Inefficient management of financial resources
Infrastructure development
Lack of access to long-term funding
Lack of alternative income opportunities
Physical resource extraction
Changes in socio-cultural context
Lack of public and decision maker’s awareness
Poor monitoring and enforcement
Poor governance and participation
Sustainable development goals
SDG 13 – Climate action
SDG 15 – Life on land
Aichi targets
Target 1: Awareness of biodiversity increased
Target 5: Habitat loss halved or reduced
Target 12: Reducing risk of extinction

Location

Lagos, Nigeria

Challenges

Environmental:

  • Forest Encroachment: Lagos’s increasing urbanisation puts pressure on the remaining green spaces in the city. Since LUFASI’s inception, there have been cases of unauthorised tree loggers entering, cutting down trees and collecting firewood. Poachers have killed most of the Blue Duikers (Philantomba monticola) in their natural habitat for bushmeat. The critically endangered Hooded Vulture (Necrosyrtes monachus) were hunted in the forest for traditional purposes. Outsiders have been caught using the forest as a linking corridor and farm sites.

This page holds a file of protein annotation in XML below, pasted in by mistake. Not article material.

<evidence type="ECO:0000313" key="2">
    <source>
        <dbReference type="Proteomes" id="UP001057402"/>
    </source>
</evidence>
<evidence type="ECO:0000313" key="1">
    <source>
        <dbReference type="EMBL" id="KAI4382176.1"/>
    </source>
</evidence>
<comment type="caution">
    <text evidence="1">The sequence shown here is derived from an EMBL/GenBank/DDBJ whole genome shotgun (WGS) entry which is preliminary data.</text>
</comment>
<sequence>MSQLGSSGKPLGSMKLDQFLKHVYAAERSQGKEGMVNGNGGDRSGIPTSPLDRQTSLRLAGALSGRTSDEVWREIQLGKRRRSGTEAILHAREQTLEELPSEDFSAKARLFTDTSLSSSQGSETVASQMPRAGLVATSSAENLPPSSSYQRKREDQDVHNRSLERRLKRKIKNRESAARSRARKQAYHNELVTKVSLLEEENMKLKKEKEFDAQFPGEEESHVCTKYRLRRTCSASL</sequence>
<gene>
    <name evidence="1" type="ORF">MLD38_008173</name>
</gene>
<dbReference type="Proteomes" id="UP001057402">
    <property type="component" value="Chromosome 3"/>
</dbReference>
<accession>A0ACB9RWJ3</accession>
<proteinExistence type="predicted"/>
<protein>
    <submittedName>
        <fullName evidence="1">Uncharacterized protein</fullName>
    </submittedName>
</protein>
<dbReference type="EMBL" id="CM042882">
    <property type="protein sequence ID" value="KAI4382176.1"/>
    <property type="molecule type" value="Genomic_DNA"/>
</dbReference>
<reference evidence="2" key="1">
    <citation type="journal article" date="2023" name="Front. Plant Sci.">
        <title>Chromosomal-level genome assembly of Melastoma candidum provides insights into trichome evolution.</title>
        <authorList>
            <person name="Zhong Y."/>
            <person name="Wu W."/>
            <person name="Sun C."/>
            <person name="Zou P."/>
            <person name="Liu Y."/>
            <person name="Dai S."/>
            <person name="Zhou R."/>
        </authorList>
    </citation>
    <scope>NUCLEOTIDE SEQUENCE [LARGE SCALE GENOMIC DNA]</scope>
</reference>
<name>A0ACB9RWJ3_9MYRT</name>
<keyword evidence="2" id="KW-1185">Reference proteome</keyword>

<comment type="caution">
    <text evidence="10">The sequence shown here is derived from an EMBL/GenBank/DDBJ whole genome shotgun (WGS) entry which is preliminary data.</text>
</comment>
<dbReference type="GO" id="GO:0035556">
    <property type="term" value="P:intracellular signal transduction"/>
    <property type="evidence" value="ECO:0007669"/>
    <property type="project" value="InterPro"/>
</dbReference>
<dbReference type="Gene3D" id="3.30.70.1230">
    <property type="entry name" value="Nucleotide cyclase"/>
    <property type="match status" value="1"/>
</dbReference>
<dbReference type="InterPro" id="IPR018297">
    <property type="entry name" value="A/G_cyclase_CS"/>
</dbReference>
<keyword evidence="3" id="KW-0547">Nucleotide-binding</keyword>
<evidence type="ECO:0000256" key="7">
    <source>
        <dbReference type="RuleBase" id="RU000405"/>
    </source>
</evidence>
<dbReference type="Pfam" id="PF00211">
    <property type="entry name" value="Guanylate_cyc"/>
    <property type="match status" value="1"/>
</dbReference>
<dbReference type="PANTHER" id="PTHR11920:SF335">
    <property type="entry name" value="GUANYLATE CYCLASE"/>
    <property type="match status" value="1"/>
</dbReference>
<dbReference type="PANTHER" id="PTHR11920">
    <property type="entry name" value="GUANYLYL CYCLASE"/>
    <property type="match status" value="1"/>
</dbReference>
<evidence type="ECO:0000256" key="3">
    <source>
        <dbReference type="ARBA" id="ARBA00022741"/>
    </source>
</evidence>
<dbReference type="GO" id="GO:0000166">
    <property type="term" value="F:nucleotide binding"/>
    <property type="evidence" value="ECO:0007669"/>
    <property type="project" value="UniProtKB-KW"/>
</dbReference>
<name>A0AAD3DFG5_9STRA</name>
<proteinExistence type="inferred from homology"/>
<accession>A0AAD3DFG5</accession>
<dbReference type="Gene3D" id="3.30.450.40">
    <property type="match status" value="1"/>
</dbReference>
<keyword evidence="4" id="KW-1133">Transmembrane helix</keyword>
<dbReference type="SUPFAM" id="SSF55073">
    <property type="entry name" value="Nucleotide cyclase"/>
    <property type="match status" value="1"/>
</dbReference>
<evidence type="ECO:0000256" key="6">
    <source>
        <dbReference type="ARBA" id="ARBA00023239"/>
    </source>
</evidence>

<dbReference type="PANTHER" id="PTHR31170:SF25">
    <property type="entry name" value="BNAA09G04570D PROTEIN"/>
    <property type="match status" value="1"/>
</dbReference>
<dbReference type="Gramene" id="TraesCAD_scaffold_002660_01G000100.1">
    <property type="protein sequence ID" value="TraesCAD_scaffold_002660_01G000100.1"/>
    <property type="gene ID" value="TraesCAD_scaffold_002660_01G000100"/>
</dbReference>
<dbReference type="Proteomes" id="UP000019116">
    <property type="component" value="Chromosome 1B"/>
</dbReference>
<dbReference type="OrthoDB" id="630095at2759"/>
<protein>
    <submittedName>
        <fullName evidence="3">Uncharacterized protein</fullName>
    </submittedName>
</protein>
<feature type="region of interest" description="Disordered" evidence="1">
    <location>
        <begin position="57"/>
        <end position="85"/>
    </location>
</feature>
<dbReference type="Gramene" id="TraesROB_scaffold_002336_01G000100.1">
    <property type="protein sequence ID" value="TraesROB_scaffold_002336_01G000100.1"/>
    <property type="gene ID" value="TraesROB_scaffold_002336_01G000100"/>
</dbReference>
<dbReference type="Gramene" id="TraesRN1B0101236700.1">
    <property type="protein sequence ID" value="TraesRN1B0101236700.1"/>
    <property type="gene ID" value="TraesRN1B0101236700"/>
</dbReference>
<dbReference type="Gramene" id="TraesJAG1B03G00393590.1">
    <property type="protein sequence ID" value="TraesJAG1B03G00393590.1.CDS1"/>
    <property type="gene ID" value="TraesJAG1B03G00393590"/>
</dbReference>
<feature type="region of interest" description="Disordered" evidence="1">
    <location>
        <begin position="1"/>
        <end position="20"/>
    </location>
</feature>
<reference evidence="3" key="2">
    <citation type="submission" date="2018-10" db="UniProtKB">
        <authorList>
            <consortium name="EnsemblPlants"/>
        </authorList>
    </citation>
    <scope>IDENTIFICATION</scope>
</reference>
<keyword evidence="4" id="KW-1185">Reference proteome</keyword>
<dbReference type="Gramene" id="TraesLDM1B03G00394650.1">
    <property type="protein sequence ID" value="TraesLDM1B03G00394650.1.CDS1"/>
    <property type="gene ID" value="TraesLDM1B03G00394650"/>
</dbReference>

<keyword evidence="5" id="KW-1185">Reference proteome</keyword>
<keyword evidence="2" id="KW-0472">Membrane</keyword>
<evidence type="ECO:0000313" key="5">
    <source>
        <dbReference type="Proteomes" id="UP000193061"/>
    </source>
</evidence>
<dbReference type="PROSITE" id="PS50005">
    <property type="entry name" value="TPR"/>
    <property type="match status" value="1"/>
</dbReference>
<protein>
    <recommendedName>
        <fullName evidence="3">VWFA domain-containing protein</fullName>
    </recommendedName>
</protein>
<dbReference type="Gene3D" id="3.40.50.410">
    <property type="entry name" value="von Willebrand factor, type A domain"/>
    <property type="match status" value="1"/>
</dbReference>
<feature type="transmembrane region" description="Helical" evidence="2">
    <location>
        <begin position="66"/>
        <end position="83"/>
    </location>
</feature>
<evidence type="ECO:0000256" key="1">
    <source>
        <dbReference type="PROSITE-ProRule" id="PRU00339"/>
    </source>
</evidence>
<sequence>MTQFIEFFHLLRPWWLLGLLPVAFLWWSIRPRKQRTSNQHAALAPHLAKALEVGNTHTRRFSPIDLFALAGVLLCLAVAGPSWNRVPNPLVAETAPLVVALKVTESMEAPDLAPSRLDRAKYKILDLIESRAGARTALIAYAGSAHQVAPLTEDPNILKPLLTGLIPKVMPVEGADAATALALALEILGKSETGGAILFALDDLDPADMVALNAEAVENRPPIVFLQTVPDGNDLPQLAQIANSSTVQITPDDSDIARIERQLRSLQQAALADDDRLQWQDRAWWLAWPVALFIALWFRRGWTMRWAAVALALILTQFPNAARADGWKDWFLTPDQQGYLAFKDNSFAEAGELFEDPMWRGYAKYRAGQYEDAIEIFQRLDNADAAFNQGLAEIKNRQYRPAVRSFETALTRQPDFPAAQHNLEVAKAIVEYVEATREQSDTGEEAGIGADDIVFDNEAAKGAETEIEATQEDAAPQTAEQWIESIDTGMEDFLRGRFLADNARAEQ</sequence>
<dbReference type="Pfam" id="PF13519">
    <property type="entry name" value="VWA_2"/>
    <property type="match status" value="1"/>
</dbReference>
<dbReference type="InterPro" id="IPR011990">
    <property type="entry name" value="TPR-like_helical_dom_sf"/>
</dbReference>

Socio-Economic

  • Lack of environmental awareness on forest protection: LUFASI’s educational outreach of 2,000 people monthly is still insufficient in creating a positive behavioural change to forest protection. There are several government officials whose nonchalant stances have trickled down to the education system where 70% of pupils visiting are clueless of the importance of green spaces (like LUFASI) in a highly populated Lagos.

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Beneficiaries

The LUFASI forest and its biodiversity.

The schools: In 10 schools having 1000 pupils each.

The community: Across 10 communities having about 100 people each.